NQF Releases Free Implementation Guide to Improve Healthcare Quality and Increase Health Equity

More than 40 healthcare leaders contribute to the latest resource from NQF to help healthcare stakeholders overcome transportation insecurity

We are grateful for the support from CyncHealth and our diverse multistakeholder contributors for making this guide a reality and getting it in the hands of the broader healthcare ecosystem.”

— Kathleen Giblin, RN, Senior Vice President, Quality Innovation, NQF

WASHINGTON, DC, UNITED STATES, October 7, 2021 /EINPresswire.com/ — The National Quality Forum (NQF) has released Driving Towards Change: Overcoming Transportation Insecurity Through Healthcare Based Interventions. This implementation guide will help organizations implement routine transportation insecurity screening—including screening for both medical and non-medical transportation needs—and measure change in rates of transportation insecurity within their population. It builds on current efforts to provide practical and action-oriented strategies toward achieving health equity. It is unique in that it provides guidance on driving improvement through measurable change, and it is available for download at no cost.

Transportation insecurity occurs when a person has uncertain, limited, or no access to safe, reliable, accessible, affordable, and socially acceptable transportation infrastructure and modalities necessary for maintaining health, well-being, or livelihood. It is a key contributor to improved health and achieving health equity. An estimated 3.6 million people in the United States do not obtain medical care due to transportation issues each year, and transportation is the third most cited barrier to accessing health services for older adults.

Healthcare organizations can improve healthcare quality and increase health equity by addressing their patients’ transportation barriers. Barriers to transportation can result in missed or delayed clinical appointments, lower prescription refill rates, and decreased medication adherence. Studies have found that patients with higher rates of missed appointments are more likely to miss cancer screenings, have worse chronic disease control, and are more than twice as likely to report emergency room visits or an inpatient stay over a 12-month period. While this guide is intended primarily for healthcare organizations—specifically healthcare delivery systems, clinician groups, and health plans—a broad set of stakeholders, including patient advocates, community-based organizations (CBOs), and policy and regulatory bodies may find it valuable.

“Missed appointments cost the healthcare industry $150 billion dollars annually. It is clear that adequate and reliable transportation services are fundamental to achieving health equity. Understanding the relationship between the barriers to accessing transportation and achieving health equity is critical to understanding healthcare’s role in addressing transportation insecurity, and developing affordable and appropriate options to improve health, enhance care, and lower costs. We are grateful for the support from CyncHealth and our diverse multistakeholder contributors for making this guide a reality and getting it in the hands of the broader healthcare ecosystem,” said Kathleen Giblin, RN, Senior Vice President, Quality Innovation, National Quality Forum.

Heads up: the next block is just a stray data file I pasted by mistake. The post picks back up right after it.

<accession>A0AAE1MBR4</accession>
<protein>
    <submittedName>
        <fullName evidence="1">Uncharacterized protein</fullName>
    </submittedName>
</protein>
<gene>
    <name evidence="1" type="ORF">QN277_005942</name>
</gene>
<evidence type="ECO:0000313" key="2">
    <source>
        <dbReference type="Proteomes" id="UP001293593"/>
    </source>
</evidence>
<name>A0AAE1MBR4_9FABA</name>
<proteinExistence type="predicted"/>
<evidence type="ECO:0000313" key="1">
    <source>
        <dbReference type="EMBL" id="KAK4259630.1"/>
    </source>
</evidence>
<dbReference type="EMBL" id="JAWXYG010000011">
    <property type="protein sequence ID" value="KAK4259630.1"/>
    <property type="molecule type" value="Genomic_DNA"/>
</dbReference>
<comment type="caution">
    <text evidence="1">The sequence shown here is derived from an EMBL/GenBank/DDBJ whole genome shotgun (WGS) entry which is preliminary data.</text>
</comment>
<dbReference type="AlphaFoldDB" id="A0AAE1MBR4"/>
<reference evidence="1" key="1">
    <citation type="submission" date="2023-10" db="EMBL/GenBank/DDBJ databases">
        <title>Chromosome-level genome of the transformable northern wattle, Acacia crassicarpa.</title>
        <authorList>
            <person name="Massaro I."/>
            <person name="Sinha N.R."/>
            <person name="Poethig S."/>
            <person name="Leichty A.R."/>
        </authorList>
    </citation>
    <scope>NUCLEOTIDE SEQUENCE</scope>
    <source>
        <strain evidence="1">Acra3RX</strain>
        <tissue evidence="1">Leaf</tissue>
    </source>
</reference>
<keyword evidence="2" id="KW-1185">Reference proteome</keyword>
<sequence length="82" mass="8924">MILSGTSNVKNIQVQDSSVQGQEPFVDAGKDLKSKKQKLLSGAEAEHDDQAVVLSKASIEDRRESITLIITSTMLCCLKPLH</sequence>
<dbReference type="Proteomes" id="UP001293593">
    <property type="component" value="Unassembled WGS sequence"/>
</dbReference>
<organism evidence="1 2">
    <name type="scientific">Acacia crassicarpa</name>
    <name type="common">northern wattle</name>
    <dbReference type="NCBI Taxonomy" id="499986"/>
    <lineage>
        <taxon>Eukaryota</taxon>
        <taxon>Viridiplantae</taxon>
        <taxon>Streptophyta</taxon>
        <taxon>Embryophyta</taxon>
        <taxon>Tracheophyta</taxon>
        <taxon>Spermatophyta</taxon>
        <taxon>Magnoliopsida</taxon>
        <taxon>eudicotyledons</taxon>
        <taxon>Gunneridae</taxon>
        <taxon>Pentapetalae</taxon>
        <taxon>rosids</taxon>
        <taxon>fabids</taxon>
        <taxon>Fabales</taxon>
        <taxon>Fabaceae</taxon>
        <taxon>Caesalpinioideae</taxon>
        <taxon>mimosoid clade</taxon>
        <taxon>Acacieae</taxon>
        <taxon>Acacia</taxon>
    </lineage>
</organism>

Transportation insecurity is a complex problem that does not exist in isolation, and often overlaps with housing instability, unemployment, poverty, and other sociodemographic factors with far reaching consequences, especially for health. This work builds on NQF’s history on tackling social determinants of health, such as Food Insecurity. Driving Towards Change: Overcoming Transportation Insecurity Through Healthcare Based Interventions incorporates multistakeholder input from patients, practitioners, healthcare administrators, payers, and community partners to ensure strategies are practicable and feasible. It addresses three fundamental action areas to overcoming transportation insecurity: screening and assessment, intervention and referral, and tracking and follow-up strategies. For each fundamental action area, the guide provides a brief description and then presents the strategies for success, potential barriers and suggested solutions, and curated tools and resources that offer more in-depth guidance.

This project was supported by CyncHealth through funding provided by The Nebraska Department of Health and Human Services and the Centers for Medicare & Medicaid Services.

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About National Quality Forum
The National Quality Forum (NQF) works with members of the healthcare community to drive measurable health improvements together. NQF is a not-for-profit, membership-based organization that gives all healthcare stakeholders a voice in advancing quality measures and improvement strategies that lead to better outcomes and greater value. Learn more at www.qualityforum.org.

Kiyan Pirgheybi
National Quality Forum
+1 202-478-9326
press@qualityforum.org
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